One dish that is a very versatile breakfast or a possible savory dish are Belgian waffles. The composition of them lends well to creativity and bursts of flavor that a traditional American waffle just does not provide. Formed through batter leavened by yeast instead of baking powder, these waffles are typically lighter although larger, has deep pockets, and usually is more crispy.
The Belgian waffles that we are familiar with in the United States originate from the country of Belgium. The earliest form of this type of waffle is the Liege waffle. This waffle is named for the city it originated in and appeared sometime in the 18th century.
It is a spin-off of brioche bread dough and has a caramelization that is more apparent than other waffles due to the pearl sugar that is on the outside of the dough when it is baked. This is the most popular form of waffle in Belgium. A close relative of the Liege waffle are stroopwafels, which is Dutch for syrup waffles.
They also appeared around the 18th or 19thcentury in the Netherlands. They have smaller pockets and are eaten by the Dutch almost like a sandwich–two halves filled in between with a combination of syrup, brown sugar, cinnamon, and butter as the middle delicacy between the halves.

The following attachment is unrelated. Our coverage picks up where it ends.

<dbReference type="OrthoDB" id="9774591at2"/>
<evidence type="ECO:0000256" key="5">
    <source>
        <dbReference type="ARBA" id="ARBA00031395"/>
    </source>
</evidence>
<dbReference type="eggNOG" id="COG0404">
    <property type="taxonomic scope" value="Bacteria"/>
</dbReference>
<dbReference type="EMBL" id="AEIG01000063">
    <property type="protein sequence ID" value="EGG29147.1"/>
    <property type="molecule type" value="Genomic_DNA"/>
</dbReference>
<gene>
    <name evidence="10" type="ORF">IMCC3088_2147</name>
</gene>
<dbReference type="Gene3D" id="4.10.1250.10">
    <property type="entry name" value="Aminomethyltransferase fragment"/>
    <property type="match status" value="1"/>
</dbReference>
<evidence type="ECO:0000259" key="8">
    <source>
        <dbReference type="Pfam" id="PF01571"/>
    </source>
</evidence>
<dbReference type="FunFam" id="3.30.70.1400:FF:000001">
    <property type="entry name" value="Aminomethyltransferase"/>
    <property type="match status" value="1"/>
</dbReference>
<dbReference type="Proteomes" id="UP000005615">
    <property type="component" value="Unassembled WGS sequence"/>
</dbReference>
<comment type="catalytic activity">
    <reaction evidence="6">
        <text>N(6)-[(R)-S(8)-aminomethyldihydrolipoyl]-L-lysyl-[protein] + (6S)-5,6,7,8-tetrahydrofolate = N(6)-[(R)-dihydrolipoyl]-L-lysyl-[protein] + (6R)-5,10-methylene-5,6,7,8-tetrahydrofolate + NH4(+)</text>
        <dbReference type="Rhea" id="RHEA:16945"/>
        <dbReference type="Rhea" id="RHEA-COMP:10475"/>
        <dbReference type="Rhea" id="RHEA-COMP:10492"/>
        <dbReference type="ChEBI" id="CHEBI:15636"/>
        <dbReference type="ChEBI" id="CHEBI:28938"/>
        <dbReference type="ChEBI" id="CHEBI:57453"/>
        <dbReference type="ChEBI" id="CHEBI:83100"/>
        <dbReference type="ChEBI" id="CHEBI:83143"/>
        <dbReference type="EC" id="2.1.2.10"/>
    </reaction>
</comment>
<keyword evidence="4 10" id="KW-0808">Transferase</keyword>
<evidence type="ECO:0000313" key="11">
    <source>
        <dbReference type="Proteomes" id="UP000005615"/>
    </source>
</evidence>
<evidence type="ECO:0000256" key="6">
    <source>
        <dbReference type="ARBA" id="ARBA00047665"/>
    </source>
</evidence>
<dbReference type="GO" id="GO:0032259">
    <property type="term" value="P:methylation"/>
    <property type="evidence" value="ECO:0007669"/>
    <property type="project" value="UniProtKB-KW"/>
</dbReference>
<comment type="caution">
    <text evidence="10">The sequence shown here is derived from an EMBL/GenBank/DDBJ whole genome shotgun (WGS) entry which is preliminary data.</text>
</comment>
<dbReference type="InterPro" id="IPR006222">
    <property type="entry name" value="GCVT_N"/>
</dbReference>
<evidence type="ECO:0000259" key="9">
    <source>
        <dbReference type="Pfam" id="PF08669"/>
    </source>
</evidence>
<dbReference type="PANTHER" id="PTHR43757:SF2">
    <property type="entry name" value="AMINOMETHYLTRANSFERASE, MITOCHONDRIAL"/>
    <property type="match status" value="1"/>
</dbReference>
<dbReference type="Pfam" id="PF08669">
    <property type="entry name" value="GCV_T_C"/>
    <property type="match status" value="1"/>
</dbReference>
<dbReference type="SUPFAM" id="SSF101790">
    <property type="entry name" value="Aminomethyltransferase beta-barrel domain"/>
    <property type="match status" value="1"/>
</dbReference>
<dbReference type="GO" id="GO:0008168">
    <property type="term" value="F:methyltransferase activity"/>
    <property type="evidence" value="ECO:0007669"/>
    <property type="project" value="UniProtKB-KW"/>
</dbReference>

Belgian waffles, or Brussels waffles are what is typically served in America. The use of the yeast instead of baking powder provides the height of the waffle and depth of the pockets. This waffle premiered at Expo 58 in 1960 but did not really impact the United States until the 1964 New York World’s Fair in Flushing Meadows, New York.
Belgian waffles appeared in this country by way of Maurice Vermersch of Brussels, Belgium at this event. He served them with whipped cream and strawberries at the price of a dollar.
Since then, the popularity of this item has grown immensely. Although it is still primarily served as a breakfast meal, it also is quite versatile to use in dishes like chicken and waffles. The combinations of toppings, fillings, and uses of this delectable dish are endless and will be explored for generations to come.